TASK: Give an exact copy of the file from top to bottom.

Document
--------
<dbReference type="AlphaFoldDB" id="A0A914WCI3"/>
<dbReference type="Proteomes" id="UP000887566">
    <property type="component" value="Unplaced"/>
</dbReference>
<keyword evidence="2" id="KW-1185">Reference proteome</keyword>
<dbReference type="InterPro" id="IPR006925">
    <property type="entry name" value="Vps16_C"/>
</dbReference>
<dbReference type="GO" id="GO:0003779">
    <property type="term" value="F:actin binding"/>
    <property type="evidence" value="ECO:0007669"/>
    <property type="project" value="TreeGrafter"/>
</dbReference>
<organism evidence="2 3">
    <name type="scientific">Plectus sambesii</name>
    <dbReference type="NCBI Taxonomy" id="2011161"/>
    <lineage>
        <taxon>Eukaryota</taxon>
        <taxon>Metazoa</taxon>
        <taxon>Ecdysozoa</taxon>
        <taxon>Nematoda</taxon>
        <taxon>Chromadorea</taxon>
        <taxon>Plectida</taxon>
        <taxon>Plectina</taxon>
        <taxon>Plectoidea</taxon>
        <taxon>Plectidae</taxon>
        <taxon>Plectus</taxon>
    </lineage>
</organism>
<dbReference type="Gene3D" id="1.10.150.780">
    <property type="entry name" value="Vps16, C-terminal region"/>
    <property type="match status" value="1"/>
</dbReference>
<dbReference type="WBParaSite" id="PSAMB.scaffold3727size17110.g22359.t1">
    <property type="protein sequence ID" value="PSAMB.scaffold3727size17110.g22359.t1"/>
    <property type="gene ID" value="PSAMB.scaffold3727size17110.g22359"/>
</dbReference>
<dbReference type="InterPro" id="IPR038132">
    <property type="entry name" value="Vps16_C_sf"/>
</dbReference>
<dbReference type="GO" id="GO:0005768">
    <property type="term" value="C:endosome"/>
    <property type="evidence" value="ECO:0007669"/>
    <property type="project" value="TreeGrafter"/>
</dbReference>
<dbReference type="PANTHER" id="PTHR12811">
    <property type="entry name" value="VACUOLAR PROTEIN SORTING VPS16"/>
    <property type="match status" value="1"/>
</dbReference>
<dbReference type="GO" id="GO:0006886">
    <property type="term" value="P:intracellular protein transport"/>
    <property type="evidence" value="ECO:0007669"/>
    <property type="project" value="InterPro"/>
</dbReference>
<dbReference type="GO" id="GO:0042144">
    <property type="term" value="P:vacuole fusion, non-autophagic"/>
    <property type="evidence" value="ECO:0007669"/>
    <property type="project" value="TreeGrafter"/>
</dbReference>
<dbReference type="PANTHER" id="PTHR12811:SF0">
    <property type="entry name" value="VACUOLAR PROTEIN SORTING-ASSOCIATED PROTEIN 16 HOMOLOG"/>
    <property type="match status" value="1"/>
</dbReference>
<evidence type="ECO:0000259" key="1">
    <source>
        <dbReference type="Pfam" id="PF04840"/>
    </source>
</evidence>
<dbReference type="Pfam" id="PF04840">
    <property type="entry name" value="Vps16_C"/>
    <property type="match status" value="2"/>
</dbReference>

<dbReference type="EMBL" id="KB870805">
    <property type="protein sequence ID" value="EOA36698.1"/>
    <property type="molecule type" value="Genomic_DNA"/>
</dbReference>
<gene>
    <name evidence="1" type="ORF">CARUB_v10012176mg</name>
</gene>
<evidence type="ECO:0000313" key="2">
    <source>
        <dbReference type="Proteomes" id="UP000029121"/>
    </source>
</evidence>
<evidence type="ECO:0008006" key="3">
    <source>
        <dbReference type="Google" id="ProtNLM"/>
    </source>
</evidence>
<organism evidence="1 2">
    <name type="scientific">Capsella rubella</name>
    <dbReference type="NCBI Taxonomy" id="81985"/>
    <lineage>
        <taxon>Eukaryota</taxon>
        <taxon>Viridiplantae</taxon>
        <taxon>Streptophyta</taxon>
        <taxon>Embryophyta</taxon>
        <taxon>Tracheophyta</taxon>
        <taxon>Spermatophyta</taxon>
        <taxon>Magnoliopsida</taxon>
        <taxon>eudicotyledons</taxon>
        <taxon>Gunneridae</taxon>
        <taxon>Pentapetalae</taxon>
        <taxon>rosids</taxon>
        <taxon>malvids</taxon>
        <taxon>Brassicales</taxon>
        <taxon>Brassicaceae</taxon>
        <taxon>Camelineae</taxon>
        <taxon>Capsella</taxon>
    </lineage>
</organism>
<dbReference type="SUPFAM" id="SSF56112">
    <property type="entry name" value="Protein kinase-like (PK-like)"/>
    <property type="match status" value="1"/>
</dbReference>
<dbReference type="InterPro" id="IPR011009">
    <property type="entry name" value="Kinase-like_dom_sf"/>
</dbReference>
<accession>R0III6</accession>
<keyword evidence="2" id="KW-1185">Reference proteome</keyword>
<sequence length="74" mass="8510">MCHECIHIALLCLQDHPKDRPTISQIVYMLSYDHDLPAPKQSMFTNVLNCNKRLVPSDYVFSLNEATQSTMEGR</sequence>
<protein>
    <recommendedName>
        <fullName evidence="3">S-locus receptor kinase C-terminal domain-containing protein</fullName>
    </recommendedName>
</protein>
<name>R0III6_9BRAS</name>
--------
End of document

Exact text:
<dbReference type="AlphaFoldDB" id="A0A914WCI3"/>
<dbReference type="Proteomes" id="UP000887566">
    <property type="component" value="Unplaced"/>
</dbReference>
<keyword evidence="2" id="KW-1185">Reference proteome</keyword>
<dbReference type="InterPro" id="IPR006925">
    <property type="entry name" value="Vps16_C"/>
</dbReference>
<dbReference type="GO" id="GO:0003779">
    <property type="term" value="F:actin binding"/>
    <property type="evidence" value="ECO:0007669"/>
    <property type="project" value="TreeGrafter"/>
</dbReference>
<organism evidence="2 3">
    <name type="scientific">Plectus sambesii</name>
    <dbReference type="NCBI Taxonomy" id="2011161"/>
    <lineage>
        <taxon>Eukaryota</taxon>
        <taxon>Metazoa</taxon>
        <taxon>Ecdysozoa</taxon>
        <taxon>Nematoda</taxon>
        <taxon>Chromadorea</taxon>
        <taxon>Plectida</taxon>
        <taxon>Plectina</taxon>
        <taxon>Plectoidea</taxon>
        <taxon>Plectidae</taxon>
        <taxon>Plectus</taxon>
    </lineage>
</organism>
<dbReference type="Gene3D" id="1.10.150.780">
    <property type="entry name" value="Vps16, C-terminal region"/>
    <property type="match status" value="1"/>
</dbReference>
<dbReference type="WBParaSite" id="PSAMB.scaffold3727size17110.g22359.t1">
    <property type="protein sequence ID" value="PSAMB.scaffold3727size17110.g22359.t1"/>
    <property type="gene ID" value="PSAMB.scaffold3727size17110.g22359"/>
</dbReference>
<dbReference type="InterPro" id="IPR038132">
    <property type="entry name" value="Vps16_C_sf"/>
</dbReference>
<dbReference type="GO" id="GO:0005768">
    <property type="term" value="C:endosome"/>
    <property type="evidence" value="ECO:0007669"/>
    <property type="project" value="TreeGrafter"/>
</dbReference>
<dbReference type="PANTHER" id="PTHR12811">
    <property type="entry name" value="VACUOLAR PROTEIN SORTING VPS16"/>
    <property type="match status" value="1"/>
</dbReference>
<dbReference type="GO" id="GO:0006886">
    <property type="term" value="P:intracellular protein transport"/>
    <property type="evidence" value="ECO:0007669"/>
    <property type="project" value="InterPro"/>
</dbReference>
<dbReference type="GO" id="GO:0042144">
    <property type="term" value="P:vacuole fusion, non-autophagic"/>
    <property type="evidence" value="ECO:0007669"/>
    <property type="project" value="TreeGrafter"/>
</dbReference>
<dbReference type="PANTHER" id="PTHR12811:SF0">
    <property type="entry name" value="VACUOLAR PROTEIN SORTING-ASSOCIATED PROTEIN 16 HOMOLOG"/>
    <property type="match status" value="1"/>
</dbReference>
<evidence type="ECO:0000259" key="1">
    <source>
        <dbReference type="Pfam" id="PF04840"/>
    </source>
</evidence>
<dbReference type="Pfam" id="PF04840">
    <property type="entry name" value="Vps16_C"/>
    <property type="match status" value="2"/>
</dbReference>

<dbReference type="EMBL" id="KB870805">
    <property type="protein sequence ID" value="EOA36698.1"/>
    <property type="molecule type" value="Genomic_DNA"/>
</dbReference>
<gene>
    <name evidence="1" type="ORF">CARUB_v10012176mg</name>
</gene>
<evidence type="ECO:0000313" key="2">
    <source>
        <dbReference type="Proteomes" id="UP000029121"/>
    </source>
</evidence>
<evidence type="ECO:0008006" key="3">
    <source>
        <dbReference type="Google" id="ProtNLM"/>
    </source>
</evidence>
<organism evidence="1 2">
    <name type="scientific">Capsella rubella</name>
    <dbReference type="NCBI Taxonomy" id="81985"/>
    <lineage>
        <taxon>Eukaryota</taxon>
        <taxon>Viridiplantae</taxon>
        <taxon>Streptophyta</taxon>
        <taxon>Embryophyta</taxon>
        <taxon>Tracheophyta</taxon>
        <taxon>Spermatophyta</taxon>
        <taxon>Magnoliopsida</taxon>
        <taxon>eudicotyledons</taxon>
        <taxon>Gunneridae</taxon>
        <taxon>Pentapetalae</taxon>
        <taxon>rosids</taxon>
        <taxon>malvids</taxon>
        <taxon>Brassicales</taxon>
        <taxon>Brassicaceae</taxon>
        <taxon>Camelineae</taxon>
        <taxon>Capsella</taxon>
    </lineage>
</organism>
<dbReference type="SUPFAM" id="SSF56112">
    <property type="entry name" value="Protein kinase-like (PK-like)"/>
    <property type="match status" value="1"/>
</dbReference>
<dbReference type="InterPro" id="IPR011009">
    <property type="entry name" value="Kinase-like_dom_sf"/>
</dbReference>
<accession>R0III6</accession>
<keyword evidence="2" id="KW-1185">Reference proteome</keyword>
<sequence length="74" mass="8510">MCHECIHIALLCLQDHPKDRPTISQIVYMLSYDHDLPAPKQSMFTNVLNCNKRLVPSDYVFSLNEATQSTMEGR</sequence>
<protein>
    <recommendedName>
        <fullName evidence="3">S-locus receptor kinase C-terminal domain-containing protein</fullName>
    </recommendedName>
</protein>
<name>R0III6_9BRAS</name>